Issues around the Hendra vaccine for horses will be the subject of a Queensland parliamentary committee inquiry.
Queensland’s Parliament has asked its Agriculture and Environment Committee to examine the EquiVacc vaccine, including claims by some owners of adverse reactions in horses after receiving it.
The committee will also examine the stance of some veterinarians in refusing to treat unvaccinated horses and what effects that has on horses, the industry and the economy. The committee will report back by August 22.
The availability of the vaccine for horses has been hailed as a major advance in the fight against the disease, but some horse owners are reluctant to use it.
Some vets are refusing to treat horses that have not been inoculated amid fears they will be prosecuted under health and safety laws if they treat an unvaccinated horse that later presents with Hendra infection.
The Queensland MP for Mirani, Jim Pearce, who has publicly criticised the no-treatment policy, said the “standoff” was getting out of hand and needed to be resolved sooner rather than later.
The bat-borne Hendra virus is capable of infecting horses. People who come into close contact with the bodily fluids of infected horses can catch the virus. Of the seven known Hendra cases in humans, four have proved fatal.
Pearce said he welcomed the parliamentary inquiry.
He said the policy adopted by veterinarians had meant individuals and families have had to watch much-loved horses suffer and die needlessly.
“Owners of stallions, performance horses and family pets – some valued up to $A50,000 or more – have been lost due to this unreasonable policy,” Pearce said.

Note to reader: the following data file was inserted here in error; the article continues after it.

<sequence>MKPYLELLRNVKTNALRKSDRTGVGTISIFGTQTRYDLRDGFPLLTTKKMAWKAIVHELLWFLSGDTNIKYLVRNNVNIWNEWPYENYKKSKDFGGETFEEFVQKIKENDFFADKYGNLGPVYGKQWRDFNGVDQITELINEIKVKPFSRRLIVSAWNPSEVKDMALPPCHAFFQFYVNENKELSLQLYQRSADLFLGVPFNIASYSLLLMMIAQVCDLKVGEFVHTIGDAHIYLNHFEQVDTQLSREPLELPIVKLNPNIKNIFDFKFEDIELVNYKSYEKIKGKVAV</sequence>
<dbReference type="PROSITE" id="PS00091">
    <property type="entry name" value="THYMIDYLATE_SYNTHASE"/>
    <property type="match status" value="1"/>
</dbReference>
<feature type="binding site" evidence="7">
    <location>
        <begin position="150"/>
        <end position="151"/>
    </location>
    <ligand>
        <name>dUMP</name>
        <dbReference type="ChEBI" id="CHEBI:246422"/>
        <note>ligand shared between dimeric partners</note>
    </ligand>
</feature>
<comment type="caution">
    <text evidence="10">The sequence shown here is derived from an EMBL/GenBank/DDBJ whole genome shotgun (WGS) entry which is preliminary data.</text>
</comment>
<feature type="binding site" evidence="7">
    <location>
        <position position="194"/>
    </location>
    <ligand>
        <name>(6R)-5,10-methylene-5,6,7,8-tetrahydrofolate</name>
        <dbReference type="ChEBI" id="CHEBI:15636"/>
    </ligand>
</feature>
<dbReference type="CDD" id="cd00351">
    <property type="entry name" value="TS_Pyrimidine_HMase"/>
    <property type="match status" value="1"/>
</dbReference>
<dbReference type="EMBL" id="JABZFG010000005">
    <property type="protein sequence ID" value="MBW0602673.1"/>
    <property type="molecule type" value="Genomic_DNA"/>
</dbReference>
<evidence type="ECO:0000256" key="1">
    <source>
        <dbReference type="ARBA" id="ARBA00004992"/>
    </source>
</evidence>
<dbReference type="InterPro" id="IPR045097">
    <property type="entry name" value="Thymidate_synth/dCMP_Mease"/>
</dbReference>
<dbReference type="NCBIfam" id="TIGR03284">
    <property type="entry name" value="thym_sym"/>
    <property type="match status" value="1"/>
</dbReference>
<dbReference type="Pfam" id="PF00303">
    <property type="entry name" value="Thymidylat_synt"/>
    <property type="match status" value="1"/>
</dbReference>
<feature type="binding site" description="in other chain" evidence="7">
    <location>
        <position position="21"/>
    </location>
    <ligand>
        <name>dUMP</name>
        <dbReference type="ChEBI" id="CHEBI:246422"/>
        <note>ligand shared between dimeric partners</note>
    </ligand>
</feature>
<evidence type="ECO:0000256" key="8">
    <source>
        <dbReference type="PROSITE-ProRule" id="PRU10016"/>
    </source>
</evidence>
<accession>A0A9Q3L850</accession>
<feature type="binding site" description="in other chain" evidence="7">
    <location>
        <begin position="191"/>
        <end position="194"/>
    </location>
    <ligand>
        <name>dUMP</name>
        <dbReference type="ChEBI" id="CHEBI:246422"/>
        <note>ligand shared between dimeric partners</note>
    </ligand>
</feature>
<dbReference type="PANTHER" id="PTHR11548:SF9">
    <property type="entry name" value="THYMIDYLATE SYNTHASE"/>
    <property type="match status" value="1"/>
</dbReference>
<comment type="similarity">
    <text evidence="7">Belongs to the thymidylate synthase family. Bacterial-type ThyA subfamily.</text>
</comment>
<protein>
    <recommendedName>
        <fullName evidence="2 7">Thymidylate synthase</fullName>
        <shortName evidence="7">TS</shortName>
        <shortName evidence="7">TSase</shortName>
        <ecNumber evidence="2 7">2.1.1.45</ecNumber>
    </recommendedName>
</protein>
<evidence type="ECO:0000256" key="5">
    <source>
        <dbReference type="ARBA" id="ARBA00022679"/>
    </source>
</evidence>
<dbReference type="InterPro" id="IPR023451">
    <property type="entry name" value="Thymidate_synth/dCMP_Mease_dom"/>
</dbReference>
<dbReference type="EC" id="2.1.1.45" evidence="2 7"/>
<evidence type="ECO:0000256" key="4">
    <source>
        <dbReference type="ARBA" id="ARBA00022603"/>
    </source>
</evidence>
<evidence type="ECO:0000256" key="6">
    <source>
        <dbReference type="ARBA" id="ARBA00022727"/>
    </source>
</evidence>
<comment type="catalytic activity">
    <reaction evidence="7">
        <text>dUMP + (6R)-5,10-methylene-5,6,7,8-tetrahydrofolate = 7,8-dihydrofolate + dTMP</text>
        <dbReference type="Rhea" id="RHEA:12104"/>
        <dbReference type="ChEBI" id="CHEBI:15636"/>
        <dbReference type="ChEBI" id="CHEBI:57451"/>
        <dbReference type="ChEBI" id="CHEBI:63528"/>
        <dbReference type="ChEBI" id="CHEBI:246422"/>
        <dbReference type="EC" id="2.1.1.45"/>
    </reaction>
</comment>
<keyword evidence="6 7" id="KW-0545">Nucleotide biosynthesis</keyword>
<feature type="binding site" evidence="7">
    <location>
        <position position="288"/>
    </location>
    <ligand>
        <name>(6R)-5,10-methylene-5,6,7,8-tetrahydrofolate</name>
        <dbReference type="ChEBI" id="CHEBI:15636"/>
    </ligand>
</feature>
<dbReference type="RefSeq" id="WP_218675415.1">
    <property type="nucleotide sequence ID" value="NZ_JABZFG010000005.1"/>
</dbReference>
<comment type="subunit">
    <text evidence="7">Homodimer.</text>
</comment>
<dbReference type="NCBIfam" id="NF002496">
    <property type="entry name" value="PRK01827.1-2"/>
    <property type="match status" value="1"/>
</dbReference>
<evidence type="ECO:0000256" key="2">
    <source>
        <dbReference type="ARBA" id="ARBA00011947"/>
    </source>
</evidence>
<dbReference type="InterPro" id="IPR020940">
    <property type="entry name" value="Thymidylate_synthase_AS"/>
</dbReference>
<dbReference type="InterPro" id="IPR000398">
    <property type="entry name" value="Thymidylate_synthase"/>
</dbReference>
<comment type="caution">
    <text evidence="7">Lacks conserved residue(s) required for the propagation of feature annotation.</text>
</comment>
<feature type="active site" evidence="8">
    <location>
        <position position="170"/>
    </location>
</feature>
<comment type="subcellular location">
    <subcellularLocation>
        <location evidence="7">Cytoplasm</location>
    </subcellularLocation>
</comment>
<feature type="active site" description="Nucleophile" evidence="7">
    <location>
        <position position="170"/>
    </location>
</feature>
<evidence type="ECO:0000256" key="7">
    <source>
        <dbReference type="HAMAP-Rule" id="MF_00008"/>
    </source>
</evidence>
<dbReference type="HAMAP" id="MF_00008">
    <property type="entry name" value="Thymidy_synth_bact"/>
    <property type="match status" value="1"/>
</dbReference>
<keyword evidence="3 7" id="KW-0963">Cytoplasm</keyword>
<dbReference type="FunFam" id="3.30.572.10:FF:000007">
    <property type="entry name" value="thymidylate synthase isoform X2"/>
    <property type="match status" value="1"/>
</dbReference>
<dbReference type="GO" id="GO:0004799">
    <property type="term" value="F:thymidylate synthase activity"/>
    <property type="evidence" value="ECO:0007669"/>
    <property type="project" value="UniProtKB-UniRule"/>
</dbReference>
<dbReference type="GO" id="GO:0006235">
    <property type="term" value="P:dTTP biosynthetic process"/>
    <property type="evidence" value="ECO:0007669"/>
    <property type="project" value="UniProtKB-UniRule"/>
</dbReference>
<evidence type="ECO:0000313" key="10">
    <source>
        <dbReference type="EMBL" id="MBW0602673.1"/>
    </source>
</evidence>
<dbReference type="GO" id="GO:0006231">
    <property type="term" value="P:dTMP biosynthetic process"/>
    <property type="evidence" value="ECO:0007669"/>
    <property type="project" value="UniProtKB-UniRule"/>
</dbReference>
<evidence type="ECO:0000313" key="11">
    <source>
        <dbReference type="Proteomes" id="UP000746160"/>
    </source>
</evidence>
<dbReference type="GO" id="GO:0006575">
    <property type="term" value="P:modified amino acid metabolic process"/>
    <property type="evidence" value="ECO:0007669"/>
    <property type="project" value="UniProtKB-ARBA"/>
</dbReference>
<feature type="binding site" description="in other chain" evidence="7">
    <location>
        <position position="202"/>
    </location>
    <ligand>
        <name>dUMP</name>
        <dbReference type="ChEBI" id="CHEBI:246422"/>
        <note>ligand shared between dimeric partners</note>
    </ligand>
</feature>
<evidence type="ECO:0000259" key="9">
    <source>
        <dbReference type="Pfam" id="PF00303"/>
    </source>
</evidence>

“This is a huge animal welfare issue that needs to be recognised and addressed.
“The equine industry is an important source of income to both the government and the state’s economy. It is important to the lives and lifestyles of many Queenslanders, including residents of my electorate.”
Pearce praised Agriculture and Fisheries Minister Leanne Donaldson for her preparedness to listen to the concerns raised by horse owners and attendants.
“This inquiry will provide an opportunity for the equine industry in Queensland, vets, government agencies and vaccine suppliers to put their case,” Pearce said.
He noted that 77 horses had died of Hendra virus infection in Queensland and New South Wales between 1994 and 2015, but this equated to an average of three cases a year or less over the last 21 years.
There was only one case in Queensland in 2015.
“In the majority of these cases, horses were paddock-grazing under flowering trees where there was flying fox activities.
“On only two occasions – at Hendra and at Redlands – were there multiple horses involved. The reason for the multiple infection and fatality rates was attributed to human interaction and cross-infection through the lack of hygiene.
“While the likelihood of a horse being infected with the Hendra virus is less than 1%, I appreciate the concern of horse owners and human exposure.”
However, he continued: “There have been no human infections from the Hendra virus since 2009. I do acknowledge there were seven confirmed cases, and unfortunately four of these seven people died.
“No one wearing personal protective equipment has ever contracted Hendra virus.
“Indeed, a 2015 Department of Agriculture and Fisheries document states: ‘The matter of whether an owner chooses to vaccinate their horse for the Hendra virus is an issue for them to take into account when making decisions around the bio-security and health and safety considerations of animals, persons and property’.”